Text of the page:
New Zealand’s state pension fund is looking at buying overseas farmland amid growing demand for food in emerging markets, and it is also interested in assets offered by struggling European banks as well as catastrophe insurance.

Crop, dairy and livestock farming operations in North and South America, Australia and Europe are potentially attractive, Matt Whineray, general manager of investments at the NZ$21 billion ($17.5 billion) New Zealand Superannuation Fund told Reuters in an interview.

“If we go and buy a farm, we will sell a little bit of global equities and fixed income,” Whineray said, adding that the fund was looking to increase its allocation for rural farmland to 3 percent from less than 1 percent at the moment. . .

The advent of a rising middle class in many emerging economies such as China and Indonesia has prompted other pension funds around the world, including those Australia, Canada and Sweden, to increase investments in farms.

But the difficulties of directly buying land overseas and the lack of large size farmland available has proved a challenge for big institutional investors.

“Farms and forests are more difficult to buy than equities, so it provides a real challenge,” Whineray said.

But he added: “You haven’t got a big weight of institutional money in those things at the moment. That’s part of the reason that the opportunity exists.” . . .

What will the people who don’t like foreign investment in farms here think of this?


Dairy Holdings’ farms staying in NZ ownership

January 30, 2012

If the sale of the 16 Crafar farms to foreigners exercised the xenophobic, they’d be even more upset by the  prospect of Dairy Holdings’ 58 dairy units on 14,243 effective hectares, milking 43,992 cows to produce approximately 15.18 million kilograms of milk solids.

However, if TVNZ is right the farms will be staying in New Zealand hands.

“I can’t tell you who the buyer will be but I can tell you the Overseas Investment Office won’t be involved,” said Dairy Holdings Chairman Bill Bayliss.

The New Zealand Super Fund is known to have expressed interest in Dairy Holdings and some say that would be a good outcome. . .

Clearly such an investment has been on the radar for the Super Fund. Chief executive Adrian Orr said in 2010 the fund had up to $500 million to invest in rural land over the next five years.

One of the arguments against the sale of the Crafar farms to the Chinese company Pengxin was that it would make farm ownership more difficult for young New Zealanders.

Will there will be a similar level of opposition to Dairy Holdings sale to the super fund for the same reasons?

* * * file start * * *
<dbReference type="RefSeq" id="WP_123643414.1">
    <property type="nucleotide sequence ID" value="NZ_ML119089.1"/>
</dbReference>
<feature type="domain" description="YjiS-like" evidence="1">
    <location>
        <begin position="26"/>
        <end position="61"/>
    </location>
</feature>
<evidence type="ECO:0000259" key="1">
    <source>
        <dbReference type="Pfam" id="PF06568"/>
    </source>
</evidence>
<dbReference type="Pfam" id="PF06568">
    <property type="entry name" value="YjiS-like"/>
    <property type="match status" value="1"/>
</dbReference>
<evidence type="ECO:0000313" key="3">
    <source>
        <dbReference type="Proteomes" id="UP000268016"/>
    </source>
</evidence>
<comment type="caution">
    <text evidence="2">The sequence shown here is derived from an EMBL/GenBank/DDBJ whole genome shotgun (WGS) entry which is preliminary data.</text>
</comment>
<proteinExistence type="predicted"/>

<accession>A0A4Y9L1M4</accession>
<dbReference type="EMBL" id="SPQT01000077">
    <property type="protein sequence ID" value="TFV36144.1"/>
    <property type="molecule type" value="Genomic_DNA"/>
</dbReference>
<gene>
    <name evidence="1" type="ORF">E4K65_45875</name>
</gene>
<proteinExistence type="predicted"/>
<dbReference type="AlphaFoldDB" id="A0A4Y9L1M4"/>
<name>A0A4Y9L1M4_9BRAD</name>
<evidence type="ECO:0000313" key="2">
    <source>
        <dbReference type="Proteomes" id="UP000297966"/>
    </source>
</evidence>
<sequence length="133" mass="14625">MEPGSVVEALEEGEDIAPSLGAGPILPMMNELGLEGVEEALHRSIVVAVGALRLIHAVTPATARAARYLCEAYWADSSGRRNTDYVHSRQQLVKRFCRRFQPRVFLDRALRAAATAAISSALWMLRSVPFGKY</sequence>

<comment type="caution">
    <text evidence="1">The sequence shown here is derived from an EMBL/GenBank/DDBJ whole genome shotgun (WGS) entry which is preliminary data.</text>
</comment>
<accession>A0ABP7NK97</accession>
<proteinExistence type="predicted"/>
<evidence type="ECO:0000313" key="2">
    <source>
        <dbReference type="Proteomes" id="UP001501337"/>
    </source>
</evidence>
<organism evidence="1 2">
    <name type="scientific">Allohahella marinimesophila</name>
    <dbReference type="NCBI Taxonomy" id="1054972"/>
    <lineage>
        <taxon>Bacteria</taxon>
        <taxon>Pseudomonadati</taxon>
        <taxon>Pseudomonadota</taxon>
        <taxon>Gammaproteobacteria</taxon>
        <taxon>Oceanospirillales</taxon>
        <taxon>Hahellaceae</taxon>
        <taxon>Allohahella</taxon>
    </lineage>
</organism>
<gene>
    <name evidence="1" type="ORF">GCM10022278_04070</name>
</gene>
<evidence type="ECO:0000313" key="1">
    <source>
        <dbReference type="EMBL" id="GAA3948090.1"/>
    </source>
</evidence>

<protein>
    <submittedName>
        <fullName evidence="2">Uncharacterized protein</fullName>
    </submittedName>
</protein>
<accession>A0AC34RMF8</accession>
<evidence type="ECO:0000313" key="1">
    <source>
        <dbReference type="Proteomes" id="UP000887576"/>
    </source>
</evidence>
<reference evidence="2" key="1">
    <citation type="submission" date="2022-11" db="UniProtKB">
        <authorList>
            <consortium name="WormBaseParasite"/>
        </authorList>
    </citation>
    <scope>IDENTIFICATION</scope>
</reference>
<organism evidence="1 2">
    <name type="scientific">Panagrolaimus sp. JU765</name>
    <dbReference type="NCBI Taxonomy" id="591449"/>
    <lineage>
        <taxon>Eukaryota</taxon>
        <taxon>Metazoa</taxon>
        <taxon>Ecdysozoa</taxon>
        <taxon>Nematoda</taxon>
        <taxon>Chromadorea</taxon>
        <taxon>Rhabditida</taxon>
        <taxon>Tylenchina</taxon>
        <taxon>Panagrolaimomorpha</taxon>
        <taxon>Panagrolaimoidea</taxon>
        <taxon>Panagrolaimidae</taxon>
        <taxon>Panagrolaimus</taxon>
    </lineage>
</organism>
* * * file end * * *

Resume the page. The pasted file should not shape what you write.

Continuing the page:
Whether or not there is, I’m with Federated Farmers chief executive Conor English who says ownership isn’t the issue:

Federated Farmers says while there may be debate around foreign ownership of Kiwi farms – the most important outcome is good farm management.

“They’re managed well in terms of the environmental impact, in terms of economic impact, in terms of how they fit into the community,” said English.

The first two points matter to the whole country and the last one is very important for the neighbourhood.


Why stop at $6 billion?

November 6, 2011

Labour says borrowing to put money into the Superannuation Fund isn’t increasing debt.

If that’s the case, why stop at $6 billion?

If borrowing that much is a good thing to do without increasing debt, wouldn’t borrowing more be even better and still not increase debt?


Let Super Fund buy Landcorp farms

September 3, 2011

The NBR reports that the New Zealand Superannuation Fund is on a farm buying spree:

Since February the Super Fund has  bought eight farms with a combined value of about $60 million, with four in the North Island and four in the South . . .

. . . Up to 3% of the $19 billion fund or about $500 million could be allocated as part of its rural land strategy although there was no compulsion to invest all the money if the right opportunities did not exist . . .

There’s a way to create some right opportunities and that’s by putting Landcorp farms on the market, and I mean the farms rather than the company.

The government doesn’t need to be a farmer but I don’t think Landcorp should be one of the SOEs put up for partial sale.

Instead, the properties it owns should be sold off in a gradual and orderly manner.

There’s already a willing buyer for some of its property in the Super Fund.